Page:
A Conversation.

Sponsored by Memorable Pets

Use code RWONDER for free shipping (up to $50 of shipping costs) on your next order! Click the Memorable Pets logo here to start saving.

Elizabeth* usually cannot speak. Her dementia has impaired her ability to communicate verbally, but she’s incredibly expressive. Often, if spoken to, she’ll make noises like she’s talking, smile, and motion with her hands. Every once in a while, actual words come out, and it’s nothing short of magical.

We “talk” constantly. I always talk to her, even though it’s a pretty one-sided conversation. She mumbles, nods, and sometimes says one word like, “yes” or “no.”

I approached her at dinner the other day and smiled at her. Elizabeth was pushing her napkin around on the table.

“Are you folding this?” I asked her, expecting, as usual, no real verbal response.

“I was trying to,” she responded, quietly.

I was stunned. The last time she had said a full sentence to me was four months ago. I was thrilled to hear her voice. Although she makes noises, I never get to hear what her voice actually sounds like. It was soft, rhythmic, and kind.

The most interesting thing about this is that she responded completely in-context. Elizabeth knew what we were talking about. This makes me think that, even though she can’t usually use words, she is responding to me in context every time we “talk.“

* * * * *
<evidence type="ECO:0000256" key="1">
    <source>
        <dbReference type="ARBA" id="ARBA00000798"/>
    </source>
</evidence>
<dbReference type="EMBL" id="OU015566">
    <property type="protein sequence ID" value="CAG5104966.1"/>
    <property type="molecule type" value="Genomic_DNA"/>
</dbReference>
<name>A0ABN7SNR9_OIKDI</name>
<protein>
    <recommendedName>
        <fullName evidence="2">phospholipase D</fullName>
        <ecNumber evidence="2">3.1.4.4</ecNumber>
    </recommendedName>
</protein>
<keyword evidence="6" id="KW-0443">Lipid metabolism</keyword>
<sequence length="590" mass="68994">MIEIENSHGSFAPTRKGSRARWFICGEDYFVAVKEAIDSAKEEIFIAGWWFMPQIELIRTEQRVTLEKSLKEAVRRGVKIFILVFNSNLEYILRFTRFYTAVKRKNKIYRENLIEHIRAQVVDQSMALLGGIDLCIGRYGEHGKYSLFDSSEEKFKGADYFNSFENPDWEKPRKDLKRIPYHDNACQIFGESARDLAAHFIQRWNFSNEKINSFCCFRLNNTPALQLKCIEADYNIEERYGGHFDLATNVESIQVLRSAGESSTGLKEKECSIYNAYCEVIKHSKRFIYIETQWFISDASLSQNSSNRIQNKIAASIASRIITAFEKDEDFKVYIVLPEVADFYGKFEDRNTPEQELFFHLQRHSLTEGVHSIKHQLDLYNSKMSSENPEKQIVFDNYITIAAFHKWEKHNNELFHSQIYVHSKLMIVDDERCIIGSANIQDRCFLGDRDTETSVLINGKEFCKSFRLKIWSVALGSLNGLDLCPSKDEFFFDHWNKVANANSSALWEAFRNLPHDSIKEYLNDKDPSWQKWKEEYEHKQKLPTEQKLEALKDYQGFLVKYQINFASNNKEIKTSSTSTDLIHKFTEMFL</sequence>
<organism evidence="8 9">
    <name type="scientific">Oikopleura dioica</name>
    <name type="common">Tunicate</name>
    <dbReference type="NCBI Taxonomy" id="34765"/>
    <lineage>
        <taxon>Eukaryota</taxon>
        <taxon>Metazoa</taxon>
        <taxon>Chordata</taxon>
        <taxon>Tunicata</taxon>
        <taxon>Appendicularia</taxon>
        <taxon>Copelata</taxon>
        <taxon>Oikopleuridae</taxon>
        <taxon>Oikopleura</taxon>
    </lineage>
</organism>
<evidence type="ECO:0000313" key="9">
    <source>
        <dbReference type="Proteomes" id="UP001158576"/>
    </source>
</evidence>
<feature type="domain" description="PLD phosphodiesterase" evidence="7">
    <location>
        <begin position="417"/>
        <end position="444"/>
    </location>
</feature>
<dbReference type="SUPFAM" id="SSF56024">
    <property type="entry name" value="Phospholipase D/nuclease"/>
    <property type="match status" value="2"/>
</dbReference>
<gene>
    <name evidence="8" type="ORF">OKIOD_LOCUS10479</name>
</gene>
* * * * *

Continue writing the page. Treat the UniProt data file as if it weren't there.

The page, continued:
"I’m glad that you’re talking to me! I like talking to you,” I said to her, trying to continue the conversation.

“I do, too,” she smiled and nodded.

Share on facebook
Share on twitter
Share on linkedin
Share on pinterest
Share on email

Leave a Comment

Your email address will not be published. Required fields are marked *

rachael photo

Rachael Wonderlin has a Master’s in Gerontology and is the author of two published books with Johns Hopkins University Press. She owns Dementia By Day, a dementia care consulting company.

16 things poster
Get the FREE “16 Things” poster!

16 Things I Would Want If I Got Dementia

Get the FREE “16 Things” poster for your personal use—or better yet—your dementia care community’s staff break room!

I wrote this poem years ago, but to date, it’s the most popular piece I’ve ever created.

16 things poster